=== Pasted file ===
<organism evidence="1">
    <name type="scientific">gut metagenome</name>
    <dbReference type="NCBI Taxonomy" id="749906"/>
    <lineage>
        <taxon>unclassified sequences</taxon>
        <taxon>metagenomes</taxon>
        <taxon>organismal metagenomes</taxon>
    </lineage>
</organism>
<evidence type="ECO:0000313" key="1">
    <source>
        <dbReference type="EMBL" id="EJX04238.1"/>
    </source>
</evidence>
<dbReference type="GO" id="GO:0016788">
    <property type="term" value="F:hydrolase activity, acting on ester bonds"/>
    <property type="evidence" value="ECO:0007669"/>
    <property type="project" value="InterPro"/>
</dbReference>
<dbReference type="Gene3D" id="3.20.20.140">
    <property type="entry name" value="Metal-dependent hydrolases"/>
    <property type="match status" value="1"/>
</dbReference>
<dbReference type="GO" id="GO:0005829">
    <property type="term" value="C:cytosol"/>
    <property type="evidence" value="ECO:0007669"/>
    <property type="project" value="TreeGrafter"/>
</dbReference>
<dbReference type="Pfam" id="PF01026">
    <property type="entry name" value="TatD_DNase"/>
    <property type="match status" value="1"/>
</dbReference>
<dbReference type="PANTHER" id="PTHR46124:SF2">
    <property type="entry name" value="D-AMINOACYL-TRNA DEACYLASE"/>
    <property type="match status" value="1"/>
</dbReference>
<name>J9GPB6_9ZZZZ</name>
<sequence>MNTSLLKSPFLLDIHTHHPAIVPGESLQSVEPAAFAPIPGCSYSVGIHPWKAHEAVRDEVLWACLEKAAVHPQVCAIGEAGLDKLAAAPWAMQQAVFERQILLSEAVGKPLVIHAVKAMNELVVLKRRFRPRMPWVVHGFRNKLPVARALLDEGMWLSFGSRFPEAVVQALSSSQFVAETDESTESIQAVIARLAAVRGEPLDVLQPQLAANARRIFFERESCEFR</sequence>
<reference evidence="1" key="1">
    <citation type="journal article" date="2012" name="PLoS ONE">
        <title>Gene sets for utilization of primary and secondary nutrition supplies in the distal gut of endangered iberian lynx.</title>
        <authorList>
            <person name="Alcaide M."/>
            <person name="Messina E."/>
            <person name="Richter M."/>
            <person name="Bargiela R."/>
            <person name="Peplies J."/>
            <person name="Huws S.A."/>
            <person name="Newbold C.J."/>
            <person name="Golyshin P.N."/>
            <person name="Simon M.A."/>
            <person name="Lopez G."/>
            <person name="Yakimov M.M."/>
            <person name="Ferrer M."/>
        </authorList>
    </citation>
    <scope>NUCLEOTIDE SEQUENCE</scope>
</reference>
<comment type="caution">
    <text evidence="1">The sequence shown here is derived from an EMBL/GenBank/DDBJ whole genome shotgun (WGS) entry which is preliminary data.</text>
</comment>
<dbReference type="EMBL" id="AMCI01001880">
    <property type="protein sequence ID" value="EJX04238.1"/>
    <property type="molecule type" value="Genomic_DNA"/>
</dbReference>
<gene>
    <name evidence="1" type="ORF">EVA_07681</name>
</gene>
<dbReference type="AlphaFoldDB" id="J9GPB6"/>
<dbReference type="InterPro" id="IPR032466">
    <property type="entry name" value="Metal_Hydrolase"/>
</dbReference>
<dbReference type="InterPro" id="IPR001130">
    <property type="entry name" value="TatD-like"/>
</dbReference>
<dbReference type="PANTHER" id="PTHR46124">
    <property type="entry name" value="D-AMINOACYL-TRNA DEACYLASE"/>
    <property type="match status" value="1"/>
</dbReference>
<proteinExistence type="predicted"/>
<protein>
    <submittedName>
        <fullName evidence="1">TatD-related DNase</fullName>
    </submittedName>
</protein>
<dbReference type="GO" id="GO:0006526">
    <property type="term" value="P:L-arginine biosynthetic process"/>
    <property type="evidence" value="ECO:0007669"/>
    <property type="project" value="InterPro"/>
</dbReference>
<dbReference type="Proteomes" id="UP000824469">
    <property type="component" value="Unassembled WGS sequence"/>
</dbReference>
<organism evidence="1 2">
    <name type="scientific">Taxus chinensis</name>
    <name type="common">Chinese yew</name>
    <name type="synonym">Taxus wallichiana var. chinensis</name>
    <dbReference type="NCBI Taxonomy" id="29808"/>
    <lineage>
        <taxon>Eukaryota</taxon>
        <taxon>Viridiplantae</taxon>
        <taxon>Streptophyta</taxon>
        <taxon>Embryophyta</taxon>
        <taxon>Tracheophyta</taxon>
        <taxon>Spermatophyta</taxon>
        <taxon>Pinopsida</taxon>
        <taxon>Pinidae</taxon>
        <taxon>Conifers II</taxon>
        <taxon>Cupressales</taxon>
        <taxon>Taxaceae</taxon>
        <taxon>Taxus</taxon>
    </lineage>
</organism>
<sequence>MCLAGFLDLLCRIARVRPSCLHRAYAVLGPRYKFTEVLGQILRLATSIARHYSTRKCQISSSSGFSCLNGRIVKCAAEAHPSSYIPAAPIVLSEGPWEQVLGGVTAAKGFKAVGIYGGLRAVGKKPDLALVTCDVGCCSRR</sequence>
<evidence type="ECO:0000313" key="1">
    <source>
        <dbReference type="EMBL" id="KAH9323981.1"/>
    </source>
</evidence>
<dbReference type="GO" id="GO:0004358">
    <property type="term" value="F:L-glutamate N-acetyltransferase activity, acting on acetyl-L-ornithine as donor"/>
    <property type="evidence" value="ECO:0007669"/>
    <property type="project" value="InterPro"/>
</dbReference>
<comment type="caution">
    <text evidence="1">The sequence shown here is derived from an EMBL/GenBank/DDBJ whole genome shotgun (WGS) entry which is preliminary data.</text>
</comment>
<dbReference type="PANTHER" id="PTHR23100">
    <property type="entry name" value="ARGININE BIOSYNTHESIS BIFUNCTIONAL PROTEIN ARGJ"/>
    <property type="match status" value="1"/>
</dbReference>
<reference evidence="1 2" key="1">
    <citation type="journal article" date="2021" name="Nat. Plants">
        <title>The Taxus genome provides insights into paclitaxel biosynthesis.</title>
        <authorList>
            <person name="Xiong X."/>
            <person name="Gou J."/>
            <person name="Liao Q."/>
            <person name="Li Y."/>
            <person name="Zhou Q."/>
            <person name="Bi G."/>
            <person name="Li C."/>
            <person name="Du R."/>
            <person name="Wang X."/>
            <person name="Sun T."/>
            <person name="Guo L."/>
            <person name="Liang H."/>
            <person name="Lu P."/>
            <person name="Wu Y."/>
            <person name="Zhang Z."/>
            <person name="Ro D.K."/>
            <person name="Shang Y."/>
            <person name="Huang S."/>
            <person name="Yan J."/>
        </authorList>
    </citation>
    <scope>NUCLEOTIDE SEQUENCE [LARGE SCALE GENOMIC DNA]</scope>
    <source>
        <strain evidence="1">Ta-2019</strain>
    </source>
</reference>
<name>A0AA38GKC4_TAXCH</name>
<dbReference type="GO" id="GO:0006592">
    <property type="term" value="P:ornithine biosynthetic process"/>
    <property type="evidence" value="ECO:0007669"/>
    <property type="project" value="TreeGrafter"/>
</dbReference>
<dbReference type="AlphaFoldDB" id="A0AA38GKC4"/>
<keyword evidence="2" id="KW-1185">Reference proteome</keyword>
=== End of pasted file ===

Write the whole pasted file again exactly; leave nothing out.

<organism evidence="1">
    <name type="scientific">gut metagenome</name>
    <dbReference type="NCBI Taxonomy" id="749906"/>
    <lineage>
        <taxon>unclassified sequences</taxon>
        <taxon>metagenomes</taxon>
        <taxon>organismal metagenomes</taxon>
    </lineage>
</organism>
<evidence type="ECO:0000313" key="1">
    <source>
        <dbReference type="EMBL" id="EJX04238.1"/>
    </source>
</evidence>
<dbReference type="GO" id="GO:0016788">
    <property type="term" value="F:hydrolase activity, acting on ester bonds"/>
    <property type="evidence" value="ECO:0007669"/>
    <property type="project" value="InterPro"/>
</dbReference>
<dbReference type="Gene3D" id="3.20.20.140">
    <property type="entry name" value="Metal-dependent hydrolases"/>
    <property type="match status" value="1"/>
</dbReference>
<dbReference type="GO" id="GO:0005829">
    <property type="term" value="C:cytosol"/>
    <property type="evidence" value="ECO:0007669"/>
    <property type="project" value="TreeGrafter"/>
</dbReference>
<dbReference type="Pfam" id="PF01026">
    <property type="entry name" value="TatD_DNase"/>
    <property type="match status" value="1"/>
</dbReference>
<dbReference type="PANTHER" id="PTHR46124:SF2">
    <property type="entry name" value="D-AMINOACYL-TRNA DEACYLASE"/>
    <property type="match status" value="1"/>
</dbReference>
<name>J9GPB6_9ZZZZ</name>
<sequence>MNTSLLKSPFLLDIHTHHPAIVPGESLQSVEPAAFAPIPGCSYSVGIHPWKAHEAVRDEVLWACLEKAAVHPQVCAIGEAGLDKLAAAPWAMQQAVFERQILLSEAVGKPLVIHAVKAMNELVVLKRRFRPRMPWVVHGFRNKLPVARALLDEGMWLSFGSRFPEAVVQALSSSQFVAETDESTESIQAVIARLAAVRGEPLDVLQPQLAANARRIFFERESCEFR</sequence>
<reference evidence="1" key="1">
    <citation type="journal article" date="2012" name="PLoS ONE">
        <title>Gene sets for utilization of primary and secondary nutrition supplies in the distal gut of endangered iberian lynx.</title>
        <authorList>
            <person name="Alcaide M."/>
            <person name="Messina E."/>
            <person name="Richter M."/>
            <person name="Bargiela R."/>
            <person name="Peplies J."/>
            <person name="Huws S.A."/>
            <person name="Newbold C.J."/>
            <person name="Golyshin P.N."/>
            <person name="Simon M.A."/>
            <person name="Lopez G."/>
            <person name="Yakimov M.M."/>
            <person name="Ferrer M."/>
        </authorList>
    </citation>
    <scope>NUCLEOTIDE SEQUENCE</scope>
</reference>
<comment type="caution">
    <text evidence="1">The sequence shown here is derived from an EMBL/GenBank/DDBJ whole genome shotgun (WGS) entry which is preliminary data.</text>
</comment>
<dbReference type="EMBL" id="AMCI01001880">
    <property type="protein sequence ID" value="EJX04238.1"/>
    <property type="molecule type" value="Genomic_DNA"/>
</dbReference>
<gene>
    <name evidence="1" type="ORF">EVA_07681</name>
</gene>
<dbReference type="AlphaFoldDB" id="J9GPB6"/>
<dbReference type="InterPro" id="IPR032466">
    <property type="entry name" value="Metal_Hydrolase"/>
</dbReference>
<dbReference type="InterPro" id="IPR001130">
    <property type="entry name" value="TatD-like"/>
</dbReference>
<dbReference type="PANTHER" id="PTHR46124">
    <property type="entry name" value="D-AMINOACYL-TRNA DEACYLASE"/>
    <property type="match status" value="1"/>
</dbReference>
<proteinExistence type="predicted"/>
<protein>
    <submittedName>
        <fullName evidence="1">TatD-related DNase</fullName>
    </submittedName>
</protein>
<dbReference type="GO" id="GO:0006526">
    <property type="term" value="P:L-arginine biosynthetic process"/>
    <property type="evidence" value="ECO:0007669"/>
    <property type="project" value="InterPro"/>
</dbReference>
<dbReference type="Proteomes" id="UP000824469">
    <property type="component" value="Unassembled WGS sequence"/>
</dbReference>
<organism evidence="1 2">
    <name type="scientific">Taxus chinensis</name>
    <name type="common">Chinese yew</name>
    <name type="synonym">Taxus wallichiana var. chinensis</name>
    <dbReference type="NCBI Taxonomy" id="29808"/>
    <lineage>
        <taxon>Eukaryota</taxon>
        <taxon>Viridiplantae</taxon>
        <taxon>Streptophyta</taxon>
        <taxon>Embryophyta</taxon>
        <taxon>Tracheophyta</taxon>
        <taxon>Spermatophyta</taxon>
        <taxon>Pinopsida</taxon>
        <taxon>Pinidae</taxon>
        <taxon>Conifers II</taxon>
        <taxon>Cupressales</taxon>
        <taxon>Taxaceae</taxon>
        <taxon>Taxus</taxon>
    </lineage>
</organism>
<sequence>MCLAGFLDLLCRIARVRPSCLHRAYAVLGPRYKFTEVLGQILRLATSIARHYSTRKCQISSSSGFSCLNGRIVKCAAEAHPSSYIPAAPIVLSEGPWEQVLGGVTAAKGFKAVGIYGGLRAVGKKPDLALVTCDVGCCSRR</sequence>
<evidence type="ECO:0000313" key="1">
    <source>
        <dbReference type="EMBL" id="KAH9323981.1"/>
    </source>
</evidence>
<dbReference type="GO" id="GO:0004358">
    <property type="term" value="F:L-glutamate N-acetyltransferase activity, acting on acetyl-L-ornithine as donor"/>
    <property type="evidence" value="ECO:0007669"/>
    <property type="project" value="InterPro"/>
</dbReference>
<comment type="caution">
    <text evidence="1">The sequence shown here is derived from an EMBL/GenBank/DDBJ whole genome shotgun (WGS) entry which is preliminary data.</text>
</comment>
<dbReference type="PANTHER" id="PTHR23100">
    <property type="entry name" value="ARGININE BIOSYNTHESIS BIFUNCTIONAL PROTEIN ARGJ"/>
    <property type="match status" value="1"/>
</dbReference>
<reference evidence="1 2" key="1">
    <citation type="journal article" date="2021" name="Nat. Plants">
        <title>The Taxus genome provides insights into paclitaxel biosynthesis.</title>
        <authorList>
            <person name="Xiong X."/>
            <person name="Gou J."/>
            <person name="Liao Q."/>
            <person name="Li Y."/>
            <person name="Zhou Q."/>
            <person name="Bi G."/>
            <person name="Li C."/>
            <person name="Du R."/>
            <person name="Wang X."/>
            <person name="Sun T."/>
            <person name="Guo L."/>
            <person name="Liang H."/>
            <person name="Lu P."/>
            <person name="Wu Y."/>
            <person name="Zhang Z."/>
            <person name="Ro D.K."/>
            <person name="Shang Y."/>
            <person name="Huang S."/>
            <person name="Yan J."/>
        </authorList>
    </citation>
    <scope>NUCLEOTIDE SEQUENCE [LARGE SCALE GENOMIC DNA]</scope>
    <source>
        <strain evidence="1">Ta-2019</strain>
    </source>
</reference>
<name>A0AA38GKC4_TAXCH</name>
<dbReference type="GO" id="GO:0006592">
    <property type="term" value="P:ornithine biosynthetic process"/>
    <property type="evidence" value="ECO:0007669"/>
    <property type="project" value="TreeGrafter"/>
</dbReference>
<dbReference type="AlphaFoldDB" id="A0AA38GKC4"/>
<keyword evidence="2" id="KW-1185">Reference proteome</keyword>